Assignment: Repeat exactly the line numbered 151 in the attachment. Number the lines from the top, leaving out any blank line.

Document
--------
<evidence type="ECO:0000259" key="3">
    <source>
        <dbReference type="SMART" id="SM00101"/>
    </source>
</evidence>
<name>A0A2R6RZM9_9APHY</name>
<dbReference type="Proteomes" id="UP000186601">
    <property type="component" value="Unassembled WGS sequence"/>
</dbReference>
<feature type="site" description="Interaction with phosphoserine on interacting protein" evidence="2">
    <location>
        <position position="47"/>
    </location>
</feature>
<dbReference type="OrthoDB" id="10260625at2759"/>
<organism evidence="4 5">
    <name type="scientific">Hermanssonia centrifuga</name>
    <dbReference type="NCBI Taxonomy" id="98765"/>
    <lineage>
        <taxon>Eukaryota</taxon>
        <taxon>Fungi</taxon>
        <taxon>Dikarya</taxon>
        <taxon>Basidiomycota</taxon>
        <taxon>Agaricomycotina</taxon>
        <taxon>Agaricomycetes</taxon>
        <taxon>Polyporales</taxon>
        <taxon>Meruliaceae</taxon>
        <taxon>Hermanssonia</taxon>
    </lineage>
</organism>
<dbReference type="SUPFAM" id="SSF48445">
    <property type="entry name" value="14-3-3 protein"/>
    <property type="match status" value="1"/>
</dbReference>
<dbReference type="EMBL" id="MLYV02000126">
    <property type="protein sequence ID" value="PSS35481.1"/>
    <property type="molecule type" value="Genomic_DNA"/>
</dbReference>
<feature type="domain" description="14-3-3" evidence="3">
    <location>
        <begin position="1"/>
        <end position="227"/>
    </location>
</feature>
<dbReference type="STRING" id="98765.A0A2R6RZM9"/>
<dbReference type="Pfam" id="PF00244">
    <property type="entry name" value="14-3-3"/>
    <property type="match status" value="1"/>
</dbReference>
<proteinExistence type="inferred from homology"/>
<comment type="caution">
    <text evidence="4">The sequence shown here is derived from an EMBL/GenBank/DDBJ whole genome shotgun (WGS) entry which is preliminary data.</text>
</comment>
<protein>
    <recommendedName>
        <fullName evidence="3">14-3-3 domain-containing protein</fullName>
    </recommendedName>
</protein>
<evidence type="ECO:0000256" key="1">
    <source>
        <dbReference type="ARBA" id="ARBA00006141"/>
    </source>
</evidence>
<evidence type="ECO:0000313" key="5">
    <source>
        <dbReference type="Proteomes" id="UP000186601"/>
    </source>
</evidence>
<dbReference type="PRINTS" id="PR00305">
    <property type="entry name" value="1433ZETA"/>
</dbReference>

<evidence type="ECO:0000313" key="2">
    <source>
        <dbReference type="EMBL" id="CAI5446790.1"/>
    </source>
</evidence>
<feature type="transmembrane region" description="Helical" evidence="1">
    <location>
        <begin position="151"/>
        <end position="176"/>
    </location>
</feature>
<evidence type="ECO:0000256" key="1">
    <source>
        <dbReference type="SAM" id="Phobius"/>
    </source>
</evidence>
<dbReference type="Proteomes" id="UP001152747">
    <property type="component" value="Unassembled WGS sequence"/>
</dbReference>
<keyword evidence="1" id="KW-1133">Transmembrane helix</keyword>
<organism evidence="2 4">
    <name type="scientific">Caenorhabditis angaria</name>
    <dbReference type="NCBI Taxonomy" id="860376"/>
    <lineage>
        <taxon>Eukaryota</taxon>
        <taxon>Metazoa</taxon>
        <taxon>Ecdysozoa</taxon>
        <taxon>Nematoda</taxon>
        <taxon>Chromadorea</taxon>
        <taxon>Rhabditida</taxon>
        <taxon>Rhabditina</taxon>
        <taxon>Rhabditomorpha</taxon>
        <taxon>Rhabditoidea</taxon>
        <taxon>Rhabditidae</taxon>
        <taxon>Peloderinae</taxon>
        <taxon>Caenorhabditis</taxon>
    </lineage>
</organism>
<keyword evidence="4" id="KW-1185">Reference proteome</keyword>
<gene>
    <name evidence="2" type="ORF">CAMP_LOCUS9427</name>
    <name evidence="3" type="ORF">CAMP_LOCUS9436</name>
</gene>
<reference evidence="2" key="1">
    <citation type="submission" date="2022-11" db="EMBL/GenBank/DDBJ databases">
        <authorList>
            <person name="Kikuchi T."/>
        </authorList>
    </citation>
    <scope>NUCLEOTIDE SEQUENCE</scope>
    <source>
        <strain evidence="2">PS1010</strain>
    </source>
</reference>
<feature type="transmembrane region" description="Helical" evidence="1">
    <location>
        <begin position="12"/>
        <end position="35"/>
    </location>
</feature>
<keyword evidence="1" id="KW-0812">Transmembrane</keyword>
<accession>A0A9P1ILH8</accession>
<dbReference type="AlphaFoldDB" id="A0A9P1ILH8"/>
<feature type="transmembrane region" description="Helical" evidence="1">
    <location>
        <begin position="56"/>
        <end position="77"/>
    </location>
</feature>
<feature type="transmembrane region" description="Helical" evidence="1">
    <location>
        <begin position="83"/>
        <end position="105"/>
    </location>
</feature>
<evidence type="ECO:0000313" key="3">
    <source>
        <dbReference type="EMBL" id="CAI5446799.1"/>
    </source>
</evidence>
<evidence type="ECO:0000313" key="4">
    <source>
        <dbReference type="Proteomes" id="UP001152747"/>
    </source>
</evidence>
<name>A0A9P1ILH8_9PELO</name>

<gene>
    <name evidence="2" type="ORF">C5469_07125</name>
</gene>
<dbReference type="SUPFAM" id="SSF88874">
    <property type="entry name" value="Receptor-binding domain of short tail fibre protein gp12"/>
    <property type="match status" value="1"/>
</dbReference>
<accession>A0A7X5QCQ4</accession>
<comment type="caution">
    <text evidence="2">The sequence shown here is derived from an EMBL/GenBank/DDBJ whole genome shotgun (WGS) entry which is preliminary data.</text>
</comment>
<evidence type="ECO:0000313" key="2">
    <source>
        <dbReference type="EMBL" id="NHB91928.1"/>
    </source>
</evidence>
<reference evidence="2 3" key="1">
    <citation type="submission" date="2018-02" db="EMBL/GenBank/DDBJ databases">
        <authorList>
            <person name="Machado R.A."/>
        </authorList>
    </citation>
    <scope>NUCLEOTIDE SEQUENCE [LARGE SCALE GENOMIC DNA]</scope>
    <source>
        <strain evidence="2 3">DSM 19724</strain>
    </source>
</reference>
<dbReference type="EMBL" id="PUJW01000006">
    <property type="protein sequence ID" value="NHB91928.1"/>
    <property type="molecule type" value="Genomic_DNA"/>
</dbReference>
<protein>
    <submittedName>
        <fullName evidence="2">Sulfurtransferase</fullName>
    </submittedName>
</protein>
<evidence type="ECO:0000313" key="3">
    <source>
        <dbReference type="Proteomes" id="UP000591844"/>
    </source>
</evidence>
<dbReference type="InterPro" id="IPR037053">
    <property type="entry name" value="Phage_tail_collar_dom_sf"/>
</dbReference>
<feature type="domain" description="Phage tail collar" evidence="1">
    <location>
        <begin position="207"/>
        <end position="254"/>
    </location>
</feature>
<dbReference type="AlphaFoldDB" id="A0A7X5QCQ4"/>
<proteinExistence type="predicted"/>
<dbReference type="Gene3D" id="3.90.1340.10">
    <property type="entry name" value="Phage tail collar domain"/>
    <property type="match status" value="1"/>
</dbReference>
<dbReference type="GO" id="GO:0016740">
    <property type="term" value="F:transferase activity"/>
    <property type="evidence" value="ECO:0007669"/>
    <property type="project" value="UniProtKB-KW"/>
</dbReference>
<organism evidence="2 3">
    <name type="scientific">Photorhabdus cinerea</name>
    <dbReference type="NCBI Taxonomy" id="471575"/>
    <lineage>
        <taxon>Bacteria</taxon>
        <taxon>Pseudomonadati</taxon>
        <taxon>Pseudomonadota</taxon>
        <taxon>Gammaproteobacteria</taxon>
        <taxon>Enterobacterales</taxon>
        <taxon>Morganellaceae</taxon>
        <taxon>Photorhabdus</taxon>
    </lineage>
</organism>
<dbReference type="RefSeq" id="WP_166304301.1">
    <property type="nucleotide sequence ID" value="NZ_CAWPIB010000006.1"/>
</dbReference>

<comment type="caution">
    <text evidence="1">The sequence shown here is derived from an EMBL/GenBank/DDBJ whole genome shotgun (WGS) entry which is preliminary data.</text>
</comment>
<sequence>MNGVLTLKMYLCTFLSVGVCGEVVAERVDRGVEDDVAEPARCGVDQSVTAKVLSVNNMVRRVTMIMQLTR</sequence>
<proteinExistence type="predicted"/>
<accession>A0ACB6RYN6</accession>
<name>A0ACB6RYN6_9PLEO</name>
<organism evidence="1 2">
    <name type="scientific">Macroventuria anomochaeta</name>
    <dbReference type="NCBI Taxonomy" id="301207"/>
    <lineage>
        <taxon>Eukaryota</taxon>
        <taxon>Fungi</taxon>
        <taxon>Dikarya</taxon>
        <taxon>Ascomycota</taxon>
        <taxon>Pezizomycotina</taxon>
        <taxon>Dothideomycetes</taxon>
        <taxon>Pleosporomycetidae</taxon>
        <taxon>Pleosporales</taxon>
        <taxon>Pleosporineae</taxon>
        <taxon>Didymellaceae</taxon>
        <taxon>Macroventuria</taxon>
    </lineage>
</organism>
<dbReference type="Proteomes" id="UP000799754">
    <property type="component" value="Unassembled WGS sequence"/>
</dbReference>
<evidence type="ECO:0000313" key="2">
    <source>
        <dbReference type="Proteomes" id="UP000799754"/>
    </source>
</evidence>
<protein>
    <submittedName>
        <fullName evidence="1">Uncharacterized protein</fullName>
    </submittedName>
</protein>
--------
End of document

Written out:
</evidence>